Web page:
“Bring Ms. Fonte in,” said the Inquisitor.
A slight girl formerly from Bavaria, Mia Fonte was hauled in.
Her red hair was matted, teeth yellow and sharpened to a point. Her dull green eyes were ringed liked tea stains. She clutched a battered violin in her dirty hands.
A guard handed him paperwork as he dipped his quill, ready to sign off.
He glanced at it. “The church versus the Witch of Sacavem” The Inquisitor adjusted his bifocals.
He’d heard about her. A seemingly innocent youth, she was prone to fits of whimsy. She took up the violin and play it in the streets.
When she became of age, Giuseppe Lupe, the Cardinal’s son, began to court the Hag. Though no one knew why such a handsome man would touch her, for she was quite plain. Then he proposed.
Lupe had a theory: witchcraft.
The Inquisitor nodded at the younger man. “Recommended for the stake?”
Lupe paused. “I have a demand first. ”
The woman snarled at him. The Inquisitor took off her bifocals, cleaned them.
“Is this about your son?”
Lupe fell silent.
He fixed the Cardinal with a glare. “Is it?”
“It’s that violin. She plays the devil’s music,” said Cardinal Lupe to the Inquisitor.
The Cardinal put his foot down and refused to acknowledge the couple. He confronted the Harlot and told her to leave.
Giuseppe disappeared that afternoon.
The Inquisitor sighed and read the docket to the prisoner. “Mia Fonte you are accused of the crime of witchcraft. This heresy carries with it the possible sentence of death. How do you respond ?”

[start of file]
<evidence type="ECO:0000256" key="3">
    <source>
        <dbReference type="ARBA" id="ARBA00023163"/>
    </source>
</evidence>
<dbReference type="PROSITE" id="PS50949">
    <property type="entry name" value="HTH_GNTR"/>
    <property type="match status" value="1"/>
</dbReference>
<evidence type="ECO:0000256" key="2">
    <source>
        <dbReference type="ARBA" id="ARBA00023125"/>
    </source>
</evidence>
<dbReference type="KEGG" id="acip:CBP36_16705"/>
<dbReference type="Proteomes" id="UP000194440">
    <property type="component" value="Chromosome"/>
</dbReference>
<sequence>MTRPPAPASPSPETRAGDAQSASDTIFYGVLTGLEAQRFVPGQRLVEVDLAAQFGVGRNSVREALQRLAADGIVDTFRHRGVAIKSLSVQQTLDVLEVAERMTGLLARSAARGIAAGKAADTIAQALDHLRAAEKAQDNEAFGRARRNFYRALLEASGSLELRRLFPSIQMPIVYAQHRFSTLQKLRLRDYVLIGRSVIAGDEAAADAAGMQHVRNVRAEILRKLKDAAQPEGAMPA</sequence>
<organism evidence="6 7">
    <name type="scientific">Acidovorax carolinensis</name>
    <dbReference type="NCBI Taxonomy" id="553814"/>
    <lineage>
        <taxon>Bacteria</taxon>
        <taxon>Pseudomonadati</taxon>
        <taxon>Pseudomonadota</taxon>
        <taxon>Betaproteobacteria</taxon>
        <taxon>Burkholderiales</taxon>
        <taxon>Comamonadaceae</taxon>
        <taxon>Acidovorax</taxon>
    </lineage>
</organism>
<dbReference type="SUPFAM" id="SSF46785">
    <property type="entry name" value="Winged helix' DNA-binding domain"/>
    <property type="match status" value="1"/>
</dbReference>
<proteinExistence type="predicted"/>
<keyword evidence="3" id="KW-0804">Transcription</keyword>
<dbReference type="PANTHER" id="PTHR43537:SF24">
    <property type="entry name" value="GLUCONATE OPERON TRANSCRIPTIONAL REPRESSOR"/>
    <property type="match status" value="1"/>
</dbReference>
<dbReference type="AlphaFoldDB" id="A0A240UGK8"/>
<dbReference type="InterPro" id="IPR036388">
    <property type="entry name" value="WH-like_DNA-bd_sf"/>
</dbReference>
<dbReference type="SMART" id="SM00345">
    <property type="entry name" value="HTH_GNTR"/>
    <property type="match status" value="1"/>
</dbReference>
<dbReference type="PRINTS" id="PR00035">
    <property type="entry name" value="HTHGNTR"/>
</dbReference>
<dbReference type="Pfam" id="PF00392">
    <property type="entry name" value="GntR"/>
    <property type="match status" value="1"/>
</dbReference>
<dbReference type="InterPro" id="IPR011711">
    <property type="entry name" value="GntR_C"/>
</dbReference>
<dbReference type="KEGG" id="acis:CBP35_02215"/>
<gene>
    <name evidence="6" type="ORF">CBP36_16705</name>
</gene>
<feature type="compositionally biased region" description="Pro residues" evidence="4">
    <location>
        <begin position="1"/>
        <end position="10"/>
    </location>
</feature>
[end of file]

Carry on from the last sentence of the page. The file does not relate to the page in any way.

“I would never hurt him!”
“Witch!” Cardinal Lupe spat at her.
“I never hurt him!” A guard slapped Mia.
The Inquisitor stood. “ENOUGH! Play this instrument for us.” He glared at the Cardinal. “Perhaps it will soothe nerves.”
“You will see!” she said, clapping her hands. Mia fixed Lupe with a look, then lifted the violin to her shoulder.
“Are you ready?” she said to her instrument and then seemed to listen.
The Inquisitor and guards leaned forward as she began to play.
Mia closed her eyes and hummed to herself. “Sing for me.”
A familiar baritone filled the room. Lupe began to turn red and sputter, but just as quickly as he began the room seemed to shift in front of their eyes. The stone walls seemed to disappear, to be replaced by wood. And the prisoner was gone.
Everything was spinning! The Inquisitor, Lupe, and the guards found themselves in a small room with no windows. Gone were the windows, the only light came from the ceiling, the bright beam cut through the darkness creating a 3 by 6 foot f on the floor.
The walls and floor seemed to rock and vibrate with sound, the sweet violin music wrapping around them like a warm blanket. And the voice seemed to be coming from the the corner.
Lupe squinted in the dark, “Giuseppe?” The singing stopped.
“Papa?” A young man rushed forward, followed by several other people.
Everyone began to talk at once.
“HA!” Came a deep female voice. The walls rattled and vibrated. A bright blue eye appeared through the F shape cut in the ceiling.
“I told you. I never hurt him.”
The Inquisitor staggered. “MIA?”
She began to laugh, and the whole room rocked back and forth.
“Where are we?” Lupe asked.
“Signore, we are in- inside the violin,” said one of the older ladies.
Everyone fell silent and the room pitched to the side. True to her word, the witch did not harm them. She even fed and watered them.
However, they would often lay in darkness for hours, days at a time until she called for them.
“Sing for me!” and they did, for she would draw the bow across the string just to make it screech so their ears would be bleed.
“Sing for me!” and they did.
Over time, their numbers grew until the whole town seemed to fill the violin. She left the now deserted town and journeyed to a new country.
“What a lovely tone it has!” said the townspeople.
“Old violins sound better,” she said to them.
Mia whispered to the violin, “sing for me.”